Welcome to Applied Element Method.com

Fully nonlinear dynamic numerical analysis

Applied Element Method.com is a dedicated resource for engineers, students, scientists, and researchers about the advancements inherent in the Applied Element Method (AEM) of numerical analysis. AEM, is a new method of analysis combines traits of both the Finite Element Method (FEM) and the Discrete Element Method (DEM).  Simply said, while FEM can be accurate until element separation and DEM can be used while elements are separated, AEM is capable of automatically simulating through separation of elements to collapse and debris prediction.  With more than two decades of continuous research and development AEM has been proven to be the only method that can track structural collapse behavior passing through all stages of loading; elastic, crack initiation and propagation in tension-weak materials, reinforcement yielding, element separation, element collision (contact), and collision with the ground and adjacent structures.

Seismic Assessment of Unreinforced Masonry Buildings in Canada

Unreinforced masonry (URM) structures have shown to be susceptible to significant damage during strong earthquakes. Vulnerability assessment of URM buildings is needed so that appropriate mitigation strategies can be implemented. The existing Canadian practice consists of rapid seismic screening of buildings to assign priorities for further and more refined assessments, followed by refined analysis of individual critical buildings.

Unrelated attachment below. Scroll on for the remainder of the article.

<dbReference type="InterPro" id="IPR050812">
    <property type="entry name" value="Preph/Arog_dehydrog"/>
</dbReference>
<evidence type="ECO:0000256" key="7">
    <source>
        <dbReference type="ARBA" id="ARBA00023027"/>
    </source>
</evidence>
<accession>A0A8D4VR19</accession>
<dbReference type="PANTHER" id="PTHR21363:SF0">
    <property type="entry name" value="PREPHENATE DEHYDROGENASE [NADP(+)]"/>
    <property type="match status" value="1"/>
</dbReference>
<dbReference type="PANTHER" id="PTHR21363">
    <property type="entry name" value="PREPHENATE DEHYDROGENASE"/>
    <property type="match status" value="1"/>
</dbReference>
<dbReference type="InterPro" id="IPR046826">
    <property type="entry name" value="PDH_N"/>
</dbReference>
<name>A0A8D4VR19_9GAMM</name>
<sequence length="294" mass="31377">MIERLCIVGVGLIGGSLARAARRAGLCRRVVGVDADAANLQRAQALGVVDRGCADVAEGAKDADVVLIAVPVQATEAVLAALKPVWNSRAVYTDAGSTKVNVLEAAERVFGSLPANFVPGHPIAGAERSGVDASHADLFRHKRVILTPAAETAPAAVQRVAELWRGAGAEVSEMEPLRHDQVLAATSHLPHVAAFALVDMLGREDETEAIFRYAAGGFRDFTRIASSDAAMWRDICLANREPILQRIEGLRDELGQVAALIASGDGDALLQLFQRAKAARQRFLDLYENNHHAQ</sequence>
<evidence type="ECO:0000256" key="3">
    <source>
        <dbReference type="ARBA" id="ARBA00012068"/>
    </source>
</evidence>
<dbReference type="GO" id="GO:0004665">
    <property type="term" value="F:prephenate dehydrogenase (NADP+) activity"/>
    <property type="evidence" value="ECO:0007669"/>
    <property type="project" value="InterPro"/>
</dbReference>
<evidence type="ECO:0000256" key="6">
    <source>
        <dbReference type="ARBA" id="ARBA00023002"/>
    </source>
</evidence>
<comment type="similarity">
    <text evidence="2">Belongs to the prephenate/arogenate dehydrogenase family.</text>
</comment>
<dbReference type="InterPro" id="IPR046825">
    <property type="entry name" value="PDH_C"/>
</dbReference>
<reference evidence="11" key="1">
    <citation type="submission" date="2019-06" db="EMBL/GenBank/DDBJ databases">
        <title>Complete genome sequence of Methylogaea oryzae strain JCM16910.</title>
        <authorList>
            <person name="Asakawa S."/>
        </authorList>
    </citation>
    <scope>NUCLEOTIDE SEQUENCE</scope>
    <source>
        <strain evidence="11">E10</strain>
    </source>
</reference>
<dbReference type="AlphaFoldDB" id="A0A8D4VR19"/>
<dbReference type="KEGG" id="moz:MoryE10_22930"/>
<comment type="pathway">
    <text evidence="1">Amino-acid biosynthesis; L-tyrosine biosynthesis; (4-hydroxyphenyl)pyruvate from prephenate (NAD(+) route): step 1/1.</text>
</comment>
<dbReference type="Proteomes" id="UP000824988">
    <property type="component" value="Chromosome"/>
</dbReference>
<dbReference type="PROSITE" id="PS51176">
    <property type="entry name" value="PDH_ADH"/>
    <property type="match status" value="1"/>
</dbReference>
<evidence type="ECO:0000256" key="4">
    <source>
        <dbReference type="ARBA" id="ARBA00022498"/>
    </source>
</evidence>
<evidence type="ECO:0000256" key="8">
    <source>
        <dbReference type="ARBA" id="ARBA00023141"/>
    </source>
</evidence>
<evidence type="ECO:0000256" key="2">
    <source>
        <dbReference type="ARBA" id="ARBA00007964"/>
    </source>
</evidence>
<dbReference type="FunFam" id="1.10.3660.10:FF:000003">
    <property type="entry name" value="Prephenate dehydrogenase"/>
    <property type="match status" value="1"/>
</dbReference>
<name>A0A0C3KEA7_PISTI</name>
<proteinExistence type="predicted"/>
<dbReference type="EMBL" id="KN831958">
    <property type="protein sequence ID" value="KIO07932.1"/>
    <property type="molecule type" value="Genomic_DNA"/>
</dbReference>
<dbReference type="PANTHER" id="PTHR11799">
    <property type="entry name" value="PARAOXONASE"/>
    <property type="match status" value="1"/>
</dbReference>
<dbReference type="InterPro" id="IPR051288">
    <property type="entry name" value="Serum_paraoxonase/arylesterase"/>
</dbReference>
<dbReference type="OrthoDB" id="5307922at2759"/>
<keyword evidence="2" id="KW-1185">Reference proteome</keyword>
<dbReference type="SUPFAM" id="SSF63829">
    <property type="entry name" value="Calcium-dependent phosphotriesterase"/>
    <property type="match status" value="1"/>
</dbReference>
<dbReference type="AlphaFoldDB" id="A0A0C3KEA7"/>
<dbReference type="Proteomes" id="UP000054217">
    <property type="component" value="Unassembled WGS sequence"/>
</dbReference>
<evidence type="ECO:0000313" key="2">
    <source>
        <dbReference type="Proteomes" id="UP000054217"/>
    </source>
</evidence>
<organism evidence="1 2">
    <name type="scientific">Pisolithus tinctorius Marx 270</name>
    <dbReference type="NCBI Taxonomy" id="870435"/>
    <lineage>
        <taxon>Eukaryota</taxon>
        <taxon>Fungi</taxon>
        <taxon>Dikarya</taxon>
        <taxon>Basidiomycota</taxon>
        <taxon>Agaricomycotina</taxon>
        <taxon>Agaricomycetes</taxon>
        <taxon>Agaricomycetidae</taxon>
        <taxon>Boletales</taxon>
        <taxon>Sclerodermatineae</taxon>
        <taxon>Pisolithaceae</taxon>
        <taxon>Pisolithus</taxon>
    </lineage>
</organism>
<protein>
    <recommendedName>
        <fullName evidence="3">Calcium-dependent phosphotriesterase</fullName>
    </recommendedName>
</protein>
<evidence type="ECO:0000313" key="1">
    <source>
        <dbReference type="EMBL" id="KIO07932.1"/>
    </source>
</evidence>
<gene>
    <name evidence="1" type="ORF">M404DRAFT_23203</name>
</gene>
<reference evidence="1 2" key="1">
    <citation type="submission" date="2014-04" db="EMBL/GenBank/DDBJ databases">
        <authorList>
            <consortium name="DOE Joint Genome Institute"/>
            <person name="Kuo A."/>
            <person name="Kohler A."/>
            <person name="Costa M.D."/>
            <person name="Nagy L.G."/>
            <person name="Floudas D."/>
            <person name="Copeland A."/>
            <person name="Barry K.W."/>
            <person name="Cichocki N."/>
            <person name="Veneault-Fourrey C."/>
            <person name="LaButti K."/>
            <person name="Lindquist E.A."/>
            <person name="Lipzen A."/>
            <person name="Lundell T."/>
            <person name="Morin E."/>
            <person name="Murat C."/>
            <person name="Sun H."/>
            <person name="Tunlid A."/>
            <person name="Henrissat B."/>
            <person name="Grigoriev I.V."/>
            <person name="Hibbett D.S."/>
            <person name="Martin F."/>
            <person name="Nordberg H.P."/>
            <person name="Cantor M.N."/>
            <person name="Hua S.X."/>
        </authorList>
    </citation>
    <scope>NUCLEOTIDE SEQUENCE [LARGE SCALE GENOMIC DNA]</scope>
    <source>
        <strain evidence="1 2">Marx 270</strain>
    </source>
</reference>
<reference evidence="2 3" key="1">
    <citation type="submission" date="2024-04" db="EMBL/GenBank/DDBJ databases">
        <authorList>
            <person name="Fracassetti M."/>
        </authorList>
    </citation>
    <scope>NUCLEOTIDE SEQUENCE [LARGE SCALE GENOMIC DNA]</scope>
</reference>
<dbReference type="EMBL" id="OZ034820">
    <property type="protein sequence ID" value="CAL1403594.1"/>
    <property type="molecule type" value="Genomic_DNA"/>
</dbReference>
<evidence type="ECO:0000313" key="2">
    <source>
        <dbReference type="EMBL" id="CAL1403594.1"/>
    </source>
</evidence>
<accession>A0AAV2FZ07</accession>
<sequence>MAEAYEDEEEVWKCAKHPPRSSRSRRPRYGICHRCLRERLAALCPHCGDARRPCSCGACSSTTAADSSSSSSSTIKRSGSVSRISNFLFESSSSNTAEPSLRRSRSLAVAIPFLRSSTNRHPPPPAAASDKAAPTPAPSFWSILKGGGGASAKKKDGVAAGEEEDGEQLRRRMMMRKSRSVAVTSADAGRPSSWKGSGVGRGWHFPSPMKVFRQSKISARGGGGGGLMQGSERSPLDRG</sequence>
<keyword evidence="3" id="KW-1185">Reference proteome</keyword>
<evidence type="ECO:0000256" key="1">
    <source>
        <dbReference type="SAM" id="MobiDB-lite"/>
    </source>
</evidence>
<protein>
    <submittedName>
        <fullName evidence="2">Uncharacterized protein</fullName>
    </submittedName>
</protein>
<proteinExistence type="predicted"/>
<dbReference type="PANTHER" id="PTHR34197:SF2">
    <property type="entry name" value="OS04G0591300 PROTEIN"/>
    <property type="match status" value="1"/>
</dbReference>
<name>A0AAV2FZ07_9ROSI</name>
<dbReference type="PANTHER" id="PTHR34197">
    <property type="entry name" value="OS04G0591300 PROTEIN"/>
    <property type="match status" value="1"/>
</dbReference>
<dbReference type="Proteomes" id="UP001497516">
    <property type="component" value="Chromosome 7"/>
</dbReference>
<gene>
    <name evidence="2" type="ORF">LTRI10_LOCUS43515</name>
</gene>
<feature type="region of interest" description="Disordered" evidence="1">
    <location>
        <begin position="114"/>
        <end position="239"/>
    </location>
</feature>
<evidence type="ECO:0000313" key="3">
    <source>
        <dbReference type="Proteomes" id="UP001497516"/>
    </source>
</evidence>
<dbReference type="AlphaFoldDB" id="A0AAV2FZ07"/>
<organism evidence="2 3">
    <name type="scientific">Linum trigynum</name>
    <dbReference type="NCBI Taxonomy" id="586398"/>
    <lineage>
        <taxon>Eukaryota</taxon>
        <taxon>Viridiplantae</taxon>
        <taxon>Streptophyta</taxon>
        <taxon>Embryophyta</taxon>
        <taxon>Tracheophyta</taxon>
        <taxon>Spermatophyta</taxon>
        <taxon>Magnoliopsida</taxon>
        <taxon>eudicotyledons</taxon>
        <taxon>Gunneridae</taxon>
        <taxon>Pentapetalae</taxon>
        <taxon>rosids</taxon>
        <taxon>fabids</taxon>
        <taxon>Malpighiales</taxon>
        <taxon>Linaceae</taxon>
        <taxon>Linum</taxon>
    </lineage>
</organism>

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Numerical Simulation of Polypropylene and Fiber Reinforced Polymer Composite Retrofitted Masonry Walls

In this study, an attempt is made to numerically simulate the behavior of Fiber Reinforced Polymer (FRP) and Polypropylene (PP) band composite using the Applied Element Method (AEM). Both of these materials have their own unique properties. FRP is used to increase the strength, whereas PP-band is used to increase the deformation capacity and energy dissipation capacity of masonry wall system.

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Seismic Assessment of Unreinforced Masonry Buildings in Canada

Unreinforced masonry (URM) structures have shown to be susceptible to significant damage during strong earthquakes. Vulnerability assessment of URM buildings is needed so that appropriate mitigation strategies can be implemented. The existing Canadian practice consists of rapid seismic screening of buildings to assign priorities for further and more refined assessments, followed by refined analysis of individual critical buildings.

read more
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